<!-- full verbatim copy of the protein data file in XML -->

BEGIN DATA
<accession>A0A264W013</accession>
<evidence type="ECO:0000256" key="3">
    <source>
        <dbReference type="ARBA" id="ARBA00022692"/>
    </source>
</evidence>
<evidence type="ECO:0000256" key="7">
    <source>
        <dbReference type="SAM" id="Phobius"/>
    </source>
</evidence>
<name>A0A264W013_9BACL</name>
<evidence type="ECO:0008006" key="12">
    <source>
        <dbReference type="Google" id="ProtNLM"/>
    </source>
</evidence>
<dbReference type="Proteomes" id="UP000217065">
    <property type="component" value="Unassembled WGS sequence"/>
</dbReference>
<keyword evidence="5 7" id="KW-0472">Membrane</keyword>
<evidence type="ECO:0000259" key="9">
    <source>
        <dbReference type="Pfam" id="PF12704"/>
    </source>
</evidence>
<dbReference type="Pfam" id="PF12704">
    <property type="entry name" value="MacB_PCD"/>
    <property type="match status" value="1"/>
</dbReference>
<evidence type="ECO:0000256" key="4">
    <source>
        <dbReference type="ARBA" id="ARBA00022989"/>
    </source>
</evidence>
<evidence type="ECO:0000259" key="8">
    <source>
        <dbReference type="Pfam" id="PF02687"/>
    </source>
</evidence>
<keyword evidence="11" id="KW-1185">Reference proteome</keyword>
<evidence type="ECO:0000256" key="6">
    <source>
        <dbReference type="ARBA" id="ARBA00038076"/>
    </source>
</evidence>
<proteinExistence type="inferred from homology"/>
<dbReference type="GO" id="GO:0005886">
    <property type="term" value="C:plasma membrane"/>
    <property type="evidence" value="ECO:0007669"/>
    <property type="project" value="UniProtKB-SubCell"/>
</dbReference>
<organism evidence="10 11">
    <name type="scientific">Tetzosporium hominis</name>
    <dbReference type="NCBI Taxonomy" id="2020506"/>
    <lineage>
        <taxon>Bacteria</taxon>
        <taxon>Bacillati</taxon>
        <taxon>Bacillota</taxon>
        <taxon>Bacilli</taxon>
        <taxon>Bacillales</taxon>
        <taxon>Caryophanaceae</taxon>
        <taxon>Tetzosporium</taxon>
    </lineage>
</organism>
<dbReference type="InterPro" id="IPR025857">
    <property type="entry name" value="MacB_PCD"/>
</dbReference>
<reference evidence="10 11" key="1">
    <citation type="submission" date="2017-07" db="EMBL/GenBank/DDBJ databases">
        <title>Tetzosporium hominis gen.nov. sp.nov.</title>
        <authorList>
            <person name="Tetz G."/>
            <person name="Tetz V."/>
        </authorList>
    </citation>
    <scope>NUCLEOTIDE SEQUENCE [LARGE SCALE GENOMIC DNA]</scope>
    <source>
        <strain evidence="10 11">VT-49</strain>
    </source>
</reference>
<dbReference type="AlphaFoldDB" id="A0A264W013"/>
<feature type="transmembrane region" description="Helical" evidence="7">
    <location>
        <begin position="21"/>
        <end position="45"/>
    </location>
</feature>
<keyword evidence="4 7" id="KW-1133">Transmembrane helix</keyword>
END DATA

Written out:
<accession>A0A264W013</accession>
<evidence type="ECO:0000256" key="3">
    <source>
        <dbReference type="ARBA" id="ARBA00022692"/>
    </source>
</evidence>
<evidence type="ECO:0000256" key="7">
    <source>
        <dbReference type="SAM" id="Phobius"/>
    </source>
</evidence>
<name>A0A264W013_9BACL</name>
<evidence type="ECO:0008006" key="12">
    <source>
        <dbReference type="Google" id="ProtNLM"/>
    </source>
</evidence>
<dbReference type="Proteomes" id="UP000217065">
    <property type="component" value="Unassembled WGS sequence"/>
</dbReference>
<keyword evidence="5 7" id="KW-0472">Membrane</keyword>
<evidence type="ECO:0000259" key="9">
    <source>
        <dbReference type="Pfam" id="PF12704"/>
    </source>
</evidence>
<dbReference type="Pfam" id="PF12704">
    <property type="entry name" value="MacB_PCD"/>
    <property type="match status" value="1"/>
</dbReference>
<evidence type="ECO:0000256" key="4">
    <source>
        <dbReference type="ARBA" id="ARBA00022989"/>
    </source>
</evidence>
<evidence type="ECO:0000259" key="8">
    <source>
        <dbReference type="Pfam" id="PF02687"/>
    </source>
</evidence>
<keyword evidence="11" id="KW-1185">Reference proteome</keyword>
<evidence type="ECO:0000256" key="6">
    <source>
        <dbReference type="ARBA" id="ARBA00038076"/>
    </source>
</evidence>
<proteinExistence type="inferred from homology"/>
<dbReference type="GO" id="GO:0005886">
    <property type="term" value="C:plasma membrane"/>
    <property type="evidence" value="ECO:0007669"/>
    <property type="project" value="UniProtKB-SubCell"/>
</dbReference>
<organism evidence="10 11">
    <name type="scientific">Tetzosporium hominis</name>
    <dbReference type="NCBI Taxonomy" id="2020506"/>
    <lineage>
        <taxon>Bacteria</taxon>
        <taxon>Bacillati</taxon>
        <taxon>Bacillota</taxon>
        <taxon>Bacilli</taxon>
        <taxon>Bacillales</taxon>
        <taxon>Caryophanaceae</taxon>
        <taxon>Tetzosporium</taxon>
    </lineage>
</organism>
<dbReference type="InterPro" id="IPR025857">
    <property type="entry name" value="MacB_PCD"/>
</dbReference>
<reference evidence="10 11" key="1">
    <citation type="submission" date="2017-07" db="EMBL/GenBank/DDBJ databases">
        <title>Tetzosporium hominis gen.nov. sp.nov.</title>
        <authorList>
            <person name="Tetz G."/>
            <person name="Tetz V."/>
        </authorList>
    </citation>
    <scope>NUCLEOTIDE SEQUENCE [LARGE SCALE GENOMIC DNA]</scope>
    <source>
        <strain evidence="10 11">VT-49</strain>
    </source>
</reference>
<dbReference type="AlphaFoldDB" id="A0A264W013"/>
<feature type="transmembrane region" description="Helical" evidence="7">
    <location>
        <begin position="21"/>
        <end position="45"/>
    </location>
</feature>
<keyword evidence="4 7" id="KW-1133">Transmembrane helix</keyword>